1/2 oz organic agave nectar (rainbow bulk)
1/2 oz del maguey minero mescal
20 drops (eye dropper) of chile tincture

served up

chile tincture: fill a jar with de-stemmed intact thai chilles and cover with wray & nephew overproof for two weeks.

carter was a 1920s era magician from oakland. his biography is entitled carter beats the devil.

The magician aspect seems particularly apt.

Flora had been open only 6 days before I was in to meet up with Mr. Adkins and had only received their liquor license the day before. I was there early in the evening, and was fascinated to watch as experienced bartenders tried to transform the awkwardness of unfamiliarity into the graceful dance of professional bar service. I don’t know if they quite succeeded that night, but, I have no doubt that, within the month, patrons will be startled as magically re-animated suits of armor crash up to the bar to enjoy one of Flora’s well made Martinis and bartenders offer them bunches of flowers pulled from their sleeves.

This post is one in a series documenting my ongoing effort to make all of the cocktails in the Savoy Cocktail Book, starting at the first, Abbey, and ending at the last, Zed.

BOTW–Adventures in Drinking

Kind of a crazy short week this week, and very little beer drunk. Or maybe too much to pick a specific beer?

When I got to work on Tuesday morning, Mrs. Flannestad called to say, “I hate to break it to you, but you’ve got jury duty today!”

Ran out of work and down to the courthouse, only to be told to go back to work and come back Wednesday.

Got to the court on Wednesday and was called into the courtroom for jury selection.

Sigh. Tedium ensues, as in this completely minor case (alleged shoplifting of something with a value of less than $400) both the young prosecutor and defense lawyer swing for the fences. Sigh. Fortunately, they didn’t dismiss enough people to get to me, so I don’t end up being interrogated. I can go home, my jury service over for a year.

I was kind of downtown, so I thought I’d salve the hurt at not being chosen for the jury by stopping at Slanted Door for one of their refreshing cold tall Pimm’s Cups. Indeed, as delicious as the last time I had one.

Had a very interesting and enlightening discussion with a Cognac, Armangac, and Calvados importer who stopped by with some products for them to try.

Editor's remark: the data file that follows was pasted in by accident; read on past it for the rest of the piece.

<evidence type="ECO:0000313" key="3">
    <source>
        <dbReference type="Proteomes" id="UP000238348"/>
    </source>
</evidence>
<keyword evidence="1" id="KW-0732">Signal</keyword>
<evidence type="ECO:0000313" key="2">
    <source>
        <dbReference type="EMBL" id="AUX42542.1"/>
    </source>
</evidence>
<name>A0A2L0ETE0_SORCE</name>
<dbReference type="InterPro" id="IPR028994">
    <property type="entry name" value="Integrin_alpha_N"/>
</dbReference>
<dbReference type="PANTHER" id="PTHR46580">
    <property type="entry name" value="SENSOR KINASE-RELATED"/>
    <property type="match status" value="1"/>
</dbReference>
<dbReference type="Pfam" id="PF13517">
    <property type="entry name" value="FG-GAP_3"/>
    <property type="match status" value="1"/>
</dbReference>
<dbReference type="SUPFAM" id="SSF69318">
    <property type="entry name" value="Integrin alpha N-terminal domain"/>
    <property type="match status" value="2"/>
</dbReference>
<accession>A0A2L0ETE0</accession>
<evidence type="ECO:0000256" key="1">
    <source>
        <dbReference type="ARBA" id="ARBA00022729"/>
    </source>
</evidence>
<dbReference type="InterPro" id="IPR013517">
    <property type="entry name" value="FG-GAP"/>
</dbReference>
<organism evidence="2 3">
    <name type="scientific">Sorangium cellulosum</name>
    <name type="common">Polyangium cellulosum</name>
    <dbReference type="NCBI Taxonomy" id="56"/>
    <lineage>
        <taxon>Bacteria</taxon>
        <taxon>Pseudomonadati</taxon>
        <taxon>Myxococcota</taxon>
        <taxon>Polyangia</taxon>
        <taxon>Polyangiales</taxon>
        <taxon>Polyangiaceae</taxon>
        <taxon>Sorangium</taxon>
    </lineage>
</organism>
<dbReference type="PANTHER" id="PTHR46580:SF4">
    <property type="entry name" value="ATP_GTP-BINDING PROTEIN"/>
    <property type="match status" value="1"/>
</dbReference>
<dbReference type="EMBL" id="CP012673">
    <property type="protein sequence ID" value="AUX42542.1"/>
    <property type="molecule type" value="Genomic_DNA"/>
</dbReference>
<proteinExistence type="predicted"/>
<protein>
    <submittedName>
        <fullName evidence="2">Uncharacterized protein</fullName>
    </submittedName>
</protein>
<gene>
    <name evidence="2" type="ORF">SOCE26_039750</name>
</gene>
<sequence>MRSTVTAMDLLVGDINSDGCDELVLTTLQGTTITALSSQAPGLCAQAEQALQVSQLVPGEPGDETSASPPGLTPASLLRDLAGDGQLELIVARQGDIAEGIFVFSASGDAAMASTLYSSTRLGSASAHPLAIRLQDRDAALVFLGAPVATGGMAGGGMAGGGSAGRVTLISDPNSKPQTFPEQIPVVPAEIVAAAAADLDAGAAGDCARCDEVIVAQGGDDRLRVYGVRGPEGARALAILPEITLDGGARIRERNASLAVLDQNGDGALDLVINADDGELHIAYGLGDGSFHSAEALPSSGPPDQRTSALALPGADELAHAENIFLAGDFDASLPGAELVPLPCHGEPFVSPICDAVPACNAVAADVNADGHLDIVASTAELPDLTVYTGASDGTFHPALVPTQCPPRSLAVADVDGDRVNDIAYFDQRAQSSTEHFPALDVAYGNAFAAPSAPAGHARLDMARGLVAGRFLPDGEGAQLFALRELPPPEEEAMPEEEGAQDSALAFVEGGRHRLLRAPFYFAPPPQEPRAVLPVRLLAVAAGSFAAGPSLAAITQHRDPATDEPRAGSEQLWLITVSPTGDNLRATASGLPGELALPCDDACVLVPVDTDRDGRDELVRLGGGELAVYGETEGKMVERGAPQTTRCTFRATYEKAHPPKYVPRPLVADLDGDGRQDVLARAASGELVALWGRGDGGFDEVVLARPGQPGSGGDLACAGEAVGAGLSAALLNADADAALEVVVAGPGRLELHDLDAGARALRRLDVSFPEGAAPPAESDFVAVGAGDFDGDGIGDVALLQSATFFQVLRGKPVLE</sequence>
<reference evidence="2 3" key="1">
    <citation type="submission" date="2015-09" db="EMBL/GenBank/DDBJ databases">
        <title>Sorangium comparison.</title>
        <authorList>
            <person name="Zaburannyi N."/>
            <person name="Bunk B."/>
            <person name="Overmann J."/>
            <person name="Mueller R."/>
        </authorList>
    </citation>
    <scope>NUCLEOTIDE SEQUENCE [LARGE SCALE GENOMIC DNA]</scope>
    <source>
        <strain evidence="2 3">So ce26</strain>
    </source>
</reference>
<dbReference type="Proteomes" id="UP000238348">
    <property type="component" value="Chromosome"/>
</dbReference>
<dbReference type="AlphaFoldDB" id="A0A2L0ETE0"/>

Anyway, a good evening out, great conversations, and some very tasty drinks. And I even made it home on time, well OK a little late, to make dinner for Mrs. Flannestad. A pretty tasty pasta with romano beans, chanterelle mushrooms, and mixed small tomatoes.

Thursday, we did actually have some beers. For the first time we stopped by Magnolia Brewpub for their weekly fried chicken night. Plenty of tasty beer and some even better fried chicken. Juicy and perfectly cooked.

Friday, we stopped at Pauline’s for Pizza and then on to Zeitgeist (Rated one of America’s Best Bars by Esquire Magazine. Really.) for a work related celebration. Speakeasy Hunter’s Point Porter and a pitcher of Poppy Jasper. I may have drunk too much.

Saturday, the Bay Area heat wave continued. We were both tired of eating out and looking forward to a meal at home. However, the temperature made me unwilling to turn on the oven or stove. Instead I repeated the grilled Arctic char on a bed of shiso and served it with grilled corn, a tomato salad, and potatoes cooked in foil on the grill. For me corn grilled in the husk is one of those summer treats that takes me back to my childhood in Wisconsin. It was so hot, I actually got Mrs. Flannestad to consent to drinking a bottle Navarro Pinot Gris! Woo, white wine for a change.

(Picture by Mrs. Flannestad)

We also had our last two cans of 21st Amendment Hell or High Watermelon. I dunno, even well chilled I still get a fair bit of canny taste.

So that was the week. Trying to get psyched for another Monday morning.

Corpse Reviver, Re-Revisited

Danger! Cocktail Recipe Geekery Ahead!

One of the things that has been puzzling me lately is the relationship between the James Beard edited version of Patrick Duffy’s “The Official Mixer’s Manual” and the 1948 edition of “Bartender’s Guide…by Trader Vic”.

There are a number of recipes which both books share that are sort of unusual. The Corpse Reviver with Swedish Punsch and the Aviation with Apricot Brandy come to mind.

Initially, in the “Corpse Reviver, Revisited” post, I suggested probably Beard, or some other earlier editor of Duffy made these changes, and Trader Vic then replicated them.

Turns out, it may have been the other way around.

Doubleday published* both the 1947 edition of “Bartender’s Guide…” and editions of “The Official Mixer’s Manual” from 1948 onwards.

I asked around a bit and while talking to Ted Haigh, he mentioned that Duffy’s “Official Mixer’s Manual” didn’t get expanded and revised until Beard’s edition in the 1960s. The last Copyright date on my Duffy/Beard is 1958, but it contains information on wine vintages up until 1961.

So it seems like these changes to the vintage recipes came from the Trader Vic book, and then were carried forward when Beard edited Duffy.